June 2016

Pervert says he had ‘addiction’ to indecent images of young boys

A man who spent 14 years sailing the world with the Royal Navy was spared an immediate prison sentence so that attempts may be made to cure his “addiction” to pornographic images of boys.

Alan Gorman, 59,of Penn Hill, Yeovil, was convicted by South Somerset magistrates last month of making indecent photographs and committed to Taunton Crown Court for sentencing

His offending was discovered by an American organisation which notified the UK authorities in January 2014, and he was visited by police officers who seized three mobile phones in January last year.

They found about 1,500 indecent images had been downloaded along with nearly 3,000 “borderline” images, the court heard last week.

Simon Cooper, prosecuting, said the stills and movies were mainly of young teenaged boys but some were aged about six to eight years, which he had been viewing “for quite a number of years”.

There were a large number of Category A images and he made full admissions when interviewed.

Patrick Mason, defending, said he was in a children’s home for ten years and joined the Navy after leaving school. He spent 14 years, mainly at sea, and visited 97 countries before leaving after being told he was to be shore-based.

His last job was as a manager for a large retail chain and he lived a quiet and uncomplicated life on his own. His health was poor and he had artery problems following many years of smoking.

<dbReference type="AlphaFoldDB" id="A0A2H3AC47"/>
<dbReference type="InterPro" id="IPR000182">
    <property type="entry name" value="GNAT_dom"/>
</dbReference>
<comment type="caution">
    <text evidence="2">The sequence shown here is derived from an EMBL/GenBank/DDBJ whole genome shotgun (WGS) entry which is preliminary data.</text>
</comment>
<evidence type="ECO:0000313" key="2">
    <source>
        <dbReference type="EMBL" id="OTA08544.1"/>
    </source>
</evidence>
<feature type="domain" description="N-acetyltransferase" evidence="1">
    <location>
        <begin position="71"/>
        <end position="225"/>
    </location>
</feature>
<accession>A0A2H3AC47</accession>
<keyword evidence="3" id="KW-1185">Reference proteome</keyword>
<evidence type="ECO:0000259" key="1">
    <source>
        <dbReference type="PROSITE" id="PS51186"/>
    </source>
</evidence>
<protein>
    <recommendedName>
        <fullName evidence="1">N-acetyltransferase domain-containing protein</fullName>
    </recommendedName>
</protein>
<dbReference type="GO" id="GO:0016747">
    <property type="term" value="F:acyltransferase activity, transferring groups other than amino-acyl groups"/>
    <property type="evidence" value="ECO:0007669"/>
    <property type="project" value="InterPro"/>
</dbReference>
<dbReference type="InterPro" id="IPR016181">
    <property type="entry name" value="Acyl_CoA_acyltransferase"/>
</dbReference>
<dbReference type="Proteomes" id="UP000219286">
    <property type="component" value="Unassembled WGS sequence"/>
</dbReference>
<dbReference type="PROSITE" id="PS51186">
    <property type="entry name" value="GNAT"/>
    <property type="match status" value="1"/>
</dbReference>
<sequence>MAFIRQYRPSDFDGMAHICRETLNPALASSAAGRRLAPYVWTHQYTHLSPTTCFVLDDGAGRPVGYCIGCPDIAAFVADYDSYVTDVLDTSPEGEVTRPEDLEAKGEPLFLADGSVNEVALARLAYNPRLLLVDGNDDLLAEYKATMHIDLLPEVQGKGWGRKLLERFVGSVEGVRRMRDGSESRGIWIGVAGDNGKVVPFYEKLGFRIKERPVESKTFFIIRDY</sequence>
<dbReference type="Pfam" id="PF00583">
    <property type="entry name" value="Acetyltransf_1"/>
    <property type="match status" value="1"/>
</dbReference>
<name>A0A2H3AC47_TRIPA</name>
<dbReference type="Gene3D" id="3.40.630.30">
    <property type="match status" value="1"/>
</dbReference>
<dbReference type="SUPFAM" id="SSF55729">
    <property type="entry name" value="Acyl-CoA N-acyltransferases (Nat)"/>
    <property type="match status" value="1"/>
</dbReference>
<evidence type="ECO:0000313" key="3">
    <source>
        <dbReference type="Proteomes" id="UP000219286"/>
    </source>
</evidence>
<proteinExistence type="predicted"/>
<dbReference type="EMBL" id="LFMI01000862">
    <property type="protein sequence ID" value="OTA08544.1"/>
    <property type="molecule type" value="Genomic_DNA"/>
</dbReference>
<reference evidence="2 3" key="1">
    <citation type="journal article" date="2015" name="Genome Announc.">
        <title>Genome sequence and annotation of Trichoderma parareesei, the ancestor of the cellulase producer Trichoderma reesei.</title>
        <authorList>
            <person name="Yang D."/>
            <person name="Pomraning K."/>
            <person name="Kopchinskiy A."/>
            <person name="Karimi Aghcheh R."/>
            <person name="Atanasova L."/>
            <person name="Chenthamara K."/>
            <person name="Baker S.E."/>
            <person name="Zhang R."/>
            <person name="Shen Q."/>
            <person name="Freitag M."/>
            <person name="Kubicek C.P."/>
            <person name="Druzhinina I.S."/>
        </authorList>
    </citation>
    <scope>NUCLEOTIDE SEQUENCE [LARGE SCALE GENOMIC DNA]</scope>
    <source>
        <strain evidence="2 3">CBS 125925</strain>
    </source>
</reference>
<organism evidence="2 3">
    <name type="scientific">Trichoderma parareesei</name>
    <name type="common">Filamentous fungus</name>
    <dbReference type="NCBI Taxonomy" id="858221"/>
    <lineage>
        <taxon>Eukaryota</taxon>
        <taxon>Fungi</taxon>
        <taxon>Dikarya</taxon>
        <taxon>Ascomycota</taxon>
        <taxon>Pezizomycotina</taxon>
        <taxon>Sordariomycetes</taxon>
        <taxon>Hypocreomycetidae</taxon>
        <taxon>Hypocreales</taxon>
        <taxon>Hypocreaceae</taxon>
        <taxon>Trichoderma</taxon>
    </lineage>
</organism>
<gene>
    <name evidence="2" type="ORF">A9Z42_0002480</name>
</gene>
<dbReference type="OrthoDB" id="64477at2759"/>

The Recorder said he would not be helped by sending him to prison “with others who have the same condition”, and he had mental health issues.

The images were freely obtainable and extremely easy to get at, and fuelled the addiction of those who wished to see them.

In prison, he would be in a unit where he would be surrounded by offenders “who have done similar things, or worse” and it would be in the public interest if the probation service felt he could be helped by attending an internet offenders’ course.

Sentencing him to nine months, suspended for two years with supervision, the judge said he was not getting away lightly and there were good reasons why attempts must be made “to cure you of your addiction. If the probation service thinks that’s possible, it’s worth trying”.

The “real problem” of the offences was that victims in the images were exploited by others and “you increase the possible harm to the children who are subject to that exploitation. This is something which needs to be instilled into you”, he added.

Gorman was also ordered to sign the sex offenders’ register for ten years and was handed a sexual harm prevention order banning access to the internet.